one-hit_wonder said...

Oh gosh, the coincidence here is unbelievable. I'm also maddeningly infertile AND have horrible back and neck problems. (The pain is bad today, plus I am getting tremors in my limbs, which is scary.) I relate to everything you're saying. Similar to infertility - unless someone's actually been through the wringer with back pain, they have no idea how much it screws up everything about your life. I so hope you feel better soon.

Was wondering if you've tried neuromuscular massage therapy (St John method) in conjunction with your chiropractic treatments? I've done it along with NUCCA chiropractic, and it helped get me mobile again.

Newt said...

Oh no, how awful! Please don't ever hesitate to complain about your health here--that's what blogs are for! You don't sound at all like a whiner; you're just facing down another crap-ass health problem you don't deserve.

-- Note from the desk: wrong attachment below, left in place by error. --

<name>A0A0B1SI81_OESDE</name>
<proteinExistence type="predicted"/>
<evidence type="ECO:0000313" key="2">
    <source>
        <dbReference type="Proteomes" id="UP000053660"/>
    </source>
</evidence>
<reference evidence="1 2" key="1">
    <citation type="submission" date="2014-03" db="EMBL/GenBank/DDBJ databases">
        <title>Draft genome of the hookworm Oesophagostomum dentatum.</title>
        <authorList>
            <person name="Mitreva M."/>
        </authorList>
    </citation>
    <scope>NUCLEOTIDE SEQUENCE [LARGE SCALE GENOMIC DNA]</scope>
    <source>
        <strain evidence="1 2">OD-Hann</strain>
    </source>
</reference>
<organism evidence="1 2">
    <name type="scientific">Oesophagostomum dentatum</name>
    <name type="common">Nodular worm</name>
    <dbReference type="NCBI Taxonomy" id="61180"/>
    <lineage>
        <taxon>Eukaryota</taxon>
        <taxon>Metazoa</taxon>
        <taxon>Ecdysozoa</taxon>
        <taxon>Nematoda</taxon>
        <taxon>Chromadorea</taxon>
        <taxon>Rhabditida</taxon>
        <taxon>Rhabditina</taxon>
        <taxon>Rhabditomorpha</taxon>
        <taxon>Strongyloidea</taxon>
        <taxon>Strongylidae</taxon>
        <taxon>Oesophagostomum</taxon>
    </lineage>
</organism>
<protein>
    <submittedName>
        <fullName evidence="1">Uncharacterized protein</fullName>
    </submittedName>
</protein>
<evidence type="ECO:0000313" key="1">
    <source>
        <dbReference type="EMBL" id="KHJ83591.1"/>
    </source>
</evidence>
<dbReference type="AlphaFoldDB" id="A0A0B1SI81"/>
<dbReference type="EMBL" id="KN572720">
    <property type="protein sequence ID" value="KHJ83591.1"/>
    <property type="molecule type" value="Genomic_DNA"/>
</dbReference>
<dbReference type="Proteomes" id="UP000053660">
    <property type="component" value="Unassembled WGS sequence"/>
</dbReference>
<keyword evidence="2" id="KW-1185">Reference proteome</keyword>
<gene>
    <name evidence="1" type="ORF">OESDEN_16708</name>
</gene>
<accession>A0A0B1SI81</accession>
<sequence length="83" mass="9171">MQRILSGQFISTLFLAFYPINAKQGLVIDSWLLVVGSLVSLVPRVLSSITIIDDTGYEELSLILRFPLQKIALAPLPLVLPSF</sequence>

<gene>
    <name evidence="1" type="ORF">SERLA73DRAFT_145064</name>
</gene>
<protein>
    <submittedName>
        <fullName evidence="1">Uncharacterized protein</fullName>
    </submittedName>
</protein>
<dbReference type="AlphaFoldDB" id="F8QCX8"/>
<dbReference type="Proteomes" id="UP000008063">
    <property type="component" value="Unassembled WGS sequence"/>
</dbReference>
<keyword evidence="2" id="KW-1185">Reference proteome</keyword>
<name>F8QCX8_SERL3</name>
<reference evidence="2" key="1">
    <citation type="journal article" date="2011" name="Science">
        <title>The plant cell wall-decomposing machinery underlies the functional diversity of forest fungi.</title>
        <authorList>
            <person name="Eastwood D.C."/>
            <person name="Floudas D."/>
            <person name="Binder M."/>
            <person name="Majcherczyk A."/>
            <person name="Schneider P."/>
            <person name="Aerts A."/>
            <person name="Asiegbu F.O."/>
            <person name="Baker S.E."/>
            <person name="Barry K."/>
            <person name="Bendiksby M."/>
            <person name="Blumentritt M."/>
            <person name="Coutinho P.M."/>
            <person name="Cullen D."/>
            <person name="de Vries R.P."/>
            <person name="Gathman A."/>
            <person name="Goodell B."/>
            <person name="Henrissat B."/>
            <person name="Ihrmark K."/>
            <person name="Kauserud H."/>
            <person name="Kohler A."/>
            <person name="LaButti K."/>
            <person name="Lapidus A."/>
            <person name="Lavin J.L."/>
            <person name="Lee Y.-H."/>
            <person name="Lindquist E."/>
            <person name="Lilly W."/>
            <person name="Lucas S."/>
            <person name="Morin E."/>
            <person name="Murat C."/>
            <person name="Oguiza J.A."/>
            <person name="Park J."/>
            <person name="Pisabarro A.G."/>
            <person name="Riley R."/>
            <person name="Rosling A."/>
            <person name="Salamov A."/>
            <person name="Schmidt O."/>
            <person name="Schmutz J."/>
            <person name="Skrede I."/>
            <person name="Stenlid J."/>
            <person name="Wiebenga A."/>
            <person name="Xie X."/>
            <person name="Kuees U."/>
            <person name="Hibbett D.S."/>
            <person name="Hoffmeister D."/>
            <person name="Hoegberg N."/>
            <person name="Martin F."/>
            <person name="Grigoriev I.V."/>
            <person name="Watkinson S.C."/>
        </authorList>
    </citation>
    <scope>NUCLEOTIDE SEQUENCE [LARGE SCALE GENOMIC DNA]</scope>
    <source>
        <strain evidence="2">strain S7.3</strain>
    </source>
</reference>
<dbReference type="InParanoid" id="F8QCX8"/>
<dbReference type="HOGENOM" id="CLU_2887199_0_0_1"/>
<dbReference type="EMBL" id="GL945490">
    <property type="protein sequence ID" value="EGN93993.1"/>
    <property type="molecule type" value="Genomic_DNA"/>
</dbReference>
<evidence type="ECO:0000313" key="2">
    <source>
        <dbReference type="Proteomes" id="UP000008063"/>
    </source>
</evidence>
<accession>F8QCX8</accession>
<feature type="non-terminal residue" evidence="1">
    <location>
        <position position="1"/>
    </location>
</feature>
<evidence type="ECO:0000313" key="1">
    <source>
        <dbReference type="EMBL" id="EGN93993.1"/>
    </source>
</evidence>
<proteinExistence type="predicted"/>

Traction, crikey. You're one tough cookie. Heal well.

Darya said...

(((HUGS))) I am so sorry. While I have a lot of back pain and complain about it often, it's nothing compared to what you described so I can't even imagine how awful you feel. It does seem extra cruel that you can't even wear cute shoes. :-(

Maybe there is something else you can do to feel cute. When IF turned me into a cry baby, I had to stop wearing eye make up because I couldn't handle it running all the time, specially at work. I hated how I looked witout mascara. I invested in extreme lashes (basically extensions for your eyes if you don't know. Anyway, it's helped me feel cute again. Maybe there is something you can do too. In any case, I hope your back heals and that one day you will come home with a healthy baby.